light of the world" (John 8: 12 1 . 
Thus, like modern electricity, He 
can enrich our lives with both 
power and light. 

There is no need for anyone to 
grope about in a spiritual black- 
out, feeling futilely for a Christ 
afar off. He is not far from any 
one of us. He is just a prayer 
away. And He is still reiterating 
His biblical promise, "Ye shall re- 
ceive power, after that the Holy 
Ghost is come upon you" (Aets 
1:8). 

If our lives are fruitless, even 
shoddy, we have short-circuited 
God's power; He has not short- 
circuited us. The first century 
church did not go around groan- 
ing, "What's the world coming to?" 
Instead, they shouted ecstatically, 
"Look what's come to the world!" 

One hundred and twenty ordi- 
nary people sought God's power in 
an upper room. The power fell, and 
they became extraordinary people. 
They shook Jerusalem with their 
exploits. You, too, can transcend 
the ordinary, endued with the Holy 
Spirit's power. You, too, can shake 
your city with great exploits for 
God. • 



10 



The Reverend junus Fulbright 




By WALTER R. PETTITT 



MLHIR£i<DIL.IE 
(SrfF 



^WEfM^f^Ein)!^ 



mih 





JUNUS FULBRIGHT was in 
the 1965 graduating class of 
Lee College. One week after 
graduation he married Barbara 
Gayle Harvey and together they 
became a part of "the Miracle of 
Sunnyside Mission." 

The knowledge and experiences 
acquired at Lee, along with the 
many preaching opportunities, were 
of untold benefit, related Junus. 
He further stated that Lee had 
taught him certain values: that 
popularity, riches, honor and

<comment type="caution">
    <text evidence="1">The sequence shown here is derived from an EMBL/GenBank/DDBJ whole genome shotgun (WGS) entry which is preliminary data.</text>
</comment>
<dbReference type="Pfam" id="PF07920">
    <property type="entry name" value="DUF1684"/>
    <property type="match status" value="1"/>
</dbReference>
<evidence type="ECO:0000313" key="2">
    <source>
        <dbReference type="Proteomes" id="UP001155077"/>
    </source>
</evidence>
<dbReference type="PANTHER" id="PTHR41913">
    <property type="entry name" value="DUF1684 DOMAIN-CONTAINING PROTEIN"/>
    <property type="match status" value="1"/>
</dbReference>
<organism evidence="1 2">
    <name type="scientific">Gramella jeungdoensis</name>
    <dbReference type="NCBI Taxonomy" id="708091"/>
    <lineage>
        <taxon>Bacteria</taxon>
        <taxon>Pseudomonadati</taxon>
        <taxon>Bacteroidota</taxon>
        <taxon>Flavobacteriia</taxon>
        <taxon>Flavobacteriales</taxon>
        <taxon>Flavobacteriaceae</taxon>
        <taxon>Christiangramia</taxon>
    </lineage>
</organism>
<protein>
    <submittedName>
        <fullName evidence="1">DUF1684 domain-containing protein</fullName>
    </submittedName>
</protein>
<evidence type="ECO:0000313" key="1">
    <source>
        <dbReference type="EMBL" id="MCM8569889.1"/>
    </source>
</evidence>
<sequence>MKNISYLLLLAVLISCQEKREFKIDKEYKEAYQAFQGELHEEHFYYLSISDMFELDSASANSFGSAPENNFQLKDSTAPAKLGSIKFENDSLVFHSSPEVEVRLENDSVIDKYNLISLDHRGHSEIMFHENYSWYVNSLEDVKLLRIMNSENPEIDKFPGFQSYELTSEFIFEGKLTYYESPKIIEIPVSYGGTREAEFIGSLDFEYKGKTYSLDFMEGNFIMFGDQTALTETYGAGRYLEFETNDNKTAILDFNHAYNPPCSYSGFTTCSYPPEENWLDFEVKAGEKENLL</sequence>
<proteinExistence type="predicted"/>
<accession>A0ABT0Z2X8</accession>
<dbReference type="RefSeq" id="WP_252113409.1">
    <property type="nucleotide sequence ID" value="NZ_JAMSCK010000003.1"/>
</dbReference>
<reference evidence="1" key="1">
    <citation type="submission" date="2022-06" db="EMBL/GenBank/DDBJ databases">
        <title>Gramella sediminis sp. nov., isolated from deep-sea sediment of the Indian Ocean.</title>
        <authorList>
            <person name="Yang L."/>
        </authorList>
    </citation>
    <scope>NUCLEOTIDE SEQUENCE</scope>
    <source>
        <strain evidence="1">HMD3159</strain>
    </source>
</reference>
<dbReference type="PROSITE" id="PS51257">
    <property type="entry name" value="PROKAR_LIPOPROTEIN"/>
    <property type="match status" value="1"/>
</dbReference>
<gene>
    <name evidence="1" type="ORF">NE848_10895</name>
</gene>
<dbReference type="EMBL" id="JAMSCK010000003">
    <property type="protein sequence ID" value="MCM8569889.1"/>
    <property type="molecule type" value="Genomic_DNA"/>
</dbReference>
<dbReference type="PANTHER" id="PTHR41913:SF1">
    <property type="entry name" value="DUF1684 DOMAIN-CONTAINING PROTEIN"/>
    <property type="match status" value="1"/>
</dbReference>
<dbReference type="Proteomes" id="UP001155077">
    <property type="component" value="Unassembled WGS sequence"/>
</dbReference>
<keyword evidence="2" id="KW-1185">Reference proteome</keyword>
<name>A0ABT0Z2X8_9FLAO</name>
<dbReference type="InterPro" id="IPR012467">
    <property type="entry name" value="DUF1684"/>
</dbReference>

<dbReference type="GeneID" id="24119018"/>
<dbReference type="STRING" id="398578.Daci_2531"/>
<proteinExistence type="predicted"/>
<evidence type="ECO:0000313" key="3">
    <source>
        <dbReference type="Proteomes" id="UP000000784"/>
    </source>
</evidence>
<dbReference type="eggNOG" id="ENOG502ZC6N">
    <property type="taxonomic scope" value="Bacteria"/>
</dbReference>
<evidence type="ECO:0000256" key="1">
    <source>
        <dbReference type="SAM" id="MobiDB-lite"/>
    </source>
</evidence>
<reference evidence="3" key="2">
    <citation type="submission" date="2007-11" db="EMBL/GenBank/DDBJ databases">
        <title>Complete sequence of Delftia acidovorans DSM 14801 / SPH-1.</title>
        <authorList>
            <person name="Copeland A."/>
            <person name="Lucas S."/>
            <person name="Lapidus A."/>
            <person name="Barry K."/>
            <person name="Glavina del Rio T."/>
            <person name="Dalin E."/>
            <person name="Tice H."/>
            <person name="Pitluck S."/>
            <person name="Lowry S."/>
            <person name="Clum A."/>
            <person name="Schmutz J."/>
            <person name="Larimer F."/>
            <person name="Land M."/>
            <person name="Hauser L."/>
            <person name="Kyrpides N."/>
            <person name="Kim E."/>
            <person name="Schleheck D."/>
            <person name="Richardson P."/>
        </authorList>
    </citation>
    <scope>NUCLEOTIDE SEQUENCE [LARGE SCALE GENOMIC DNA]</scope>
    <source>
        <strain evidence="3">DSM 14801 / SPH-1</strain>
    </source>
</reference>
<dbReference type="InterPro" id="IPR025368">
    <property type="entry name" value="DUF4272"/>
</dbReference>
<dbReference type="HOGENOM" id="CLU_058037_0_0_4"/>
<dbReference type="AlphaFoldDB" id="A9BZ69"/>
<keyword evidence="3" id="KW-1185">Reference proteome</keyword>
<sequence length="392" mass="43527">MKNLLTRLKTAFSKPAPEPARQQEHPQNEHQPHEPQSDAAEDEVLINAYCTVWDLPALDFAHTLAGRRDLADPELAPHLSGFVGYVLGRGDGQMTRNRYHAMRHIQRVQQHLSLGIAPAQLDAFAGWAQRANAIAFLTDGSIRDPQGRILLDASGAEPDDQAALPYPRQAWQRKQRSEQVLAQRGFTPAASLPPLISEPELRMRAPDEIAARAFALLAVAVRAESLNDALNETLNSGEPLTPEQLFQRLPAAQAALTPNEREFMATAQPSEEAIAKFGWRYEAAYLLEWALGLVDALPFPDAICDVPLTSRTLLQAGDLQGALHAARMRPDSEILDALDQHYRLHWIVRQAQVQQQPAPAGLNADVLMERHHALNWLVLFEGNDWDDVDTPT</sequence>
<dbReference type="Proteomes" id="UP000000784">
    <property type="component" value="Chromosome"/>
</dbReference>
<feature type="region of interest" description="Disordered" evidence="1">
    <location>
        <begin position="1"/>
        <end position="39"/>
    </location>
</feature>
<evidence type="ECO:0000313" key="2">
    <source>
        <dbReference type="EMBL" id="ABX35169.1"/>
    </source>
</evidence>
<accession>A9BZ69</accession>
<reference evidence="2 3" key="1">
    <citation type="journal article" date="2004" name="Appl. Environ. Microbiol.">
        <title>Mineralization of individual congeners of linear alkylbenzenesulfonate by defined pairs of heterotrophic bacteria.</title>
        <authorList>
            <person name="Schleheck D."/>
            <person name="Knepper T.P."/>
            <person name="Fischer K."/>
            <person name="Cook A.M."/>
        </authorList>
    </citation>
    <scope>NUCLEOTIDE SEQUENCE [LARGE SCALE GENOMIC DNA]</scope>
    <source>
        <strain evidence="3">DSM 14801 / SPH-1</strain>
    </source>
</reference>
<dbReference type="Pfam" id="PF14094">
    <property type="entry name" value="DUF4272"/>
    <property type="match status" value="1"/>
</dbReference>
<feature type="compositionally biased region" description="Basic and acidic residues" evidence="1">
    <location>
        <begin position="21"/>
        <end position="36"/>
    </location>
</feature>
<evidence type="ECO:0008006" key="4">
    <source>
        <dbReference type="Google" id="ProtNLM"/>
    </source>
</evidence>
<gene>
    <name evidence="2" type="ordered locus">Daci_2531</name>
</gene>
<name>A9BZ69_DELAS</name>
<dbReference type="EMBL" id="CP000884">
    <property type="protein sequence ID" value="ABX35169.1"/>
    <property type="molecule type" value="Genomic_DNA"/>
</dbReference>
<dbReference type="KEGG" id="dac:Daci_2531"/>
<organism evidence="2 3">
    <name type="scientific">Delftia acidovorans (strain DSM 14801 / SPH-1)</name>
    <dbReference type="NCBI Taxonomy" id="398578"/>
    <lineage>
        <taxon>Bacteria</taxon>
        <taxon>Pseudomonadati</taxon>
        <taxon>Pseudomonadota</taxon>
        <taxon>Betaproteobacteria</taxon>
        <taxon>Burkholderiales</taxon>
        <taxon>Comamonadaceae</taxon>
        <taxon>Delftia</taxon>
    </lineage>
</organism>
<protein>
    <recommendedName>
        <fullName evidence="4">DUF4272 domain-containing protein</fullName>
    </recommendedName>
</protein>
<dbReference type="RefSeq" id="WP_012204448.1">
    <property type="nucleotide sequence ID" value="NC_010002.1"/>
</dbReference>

recognition, although not wrong, 
should not be one's ultimate aim. 

The Reverend J. E. Steele and 
his congregation of the North 
Chicago Church of God provided 
inspiration and assistance for the 
street services that were started 
on the corner of Sunnyside and 
Clifton. It was here a converted 
bartender, Danny Nelson, preached 
his first sermon. The laymen gave 
out tracts and enthusiastically gave 
their personal testimonies. 

The services were moved from 
the street to a yard that was 
fronted on several sides by apart- 
ment buildings. The crowds would 
sometimes total two-hundred and 
fifty. Many children attended, so a 
youth choir was formed. One man 
looked as though he would fall 
from the window as his interest 



drew him to listen to the services 
nightly, conducted in the yard be- 
neath him. 

Conviction Seized Hearts 

A drunkard, listening through 
an opened window lifted his hand 
for prayer. Some workers went to 
his apartment, where he and his 
wife were led to Christ. 

A backslidden preacher was re- 
claimed and in his testimony 
promised to continue in his calling. 
A young boy climbed from a tree 
and said, "Brother Fulbright, God 
has saved me. Is it wrong to 
smoke?" He indicated he would stop 
smoking, but felt he would have a 
battle because he had already be- 
come addicted to tobacco. 

The Strange Truth 

Many of the people in Chicago 
needing to be reached have mi- 
grated from other sections of the 
country, especially the South. At 
home they were known and re- 
spected. They had attended church 
and complied with the moral and 
cultural standards of their society. 
But here in Chicago there were no 
guidelines, restraints or acquain- 
tances. Economically, they had to 
live where rent was cheap. This 
meant living in crowded condi- 
tions, loitering on the streets, and 
the possibility of having question- 



able morals. Such conditions are 
a hotbed for breeding delinquents, 
addicts and lawlessness. It is diffi- 
cult to believe that people, good 
people, can change so much under 
these circumstances, but they 
sometimes do. 

The Miracle Happens 

About one hundred persons have 
been saved at Sunnyside. The Rev- 
erend H. L. Rose, state overseer, 
has provided rent for the present 
location. A Vacation Bible School 
was conducted. Joe McCoy and Lee 
Baxter from Lee College organized 
a Boys Club while they were there 
during the summer. Like a Mighty 
Army, a history of the Church of 
God, is being studied on Family 
Night. 

Among the Catholics, Buddhists 
and atheists, the Church of God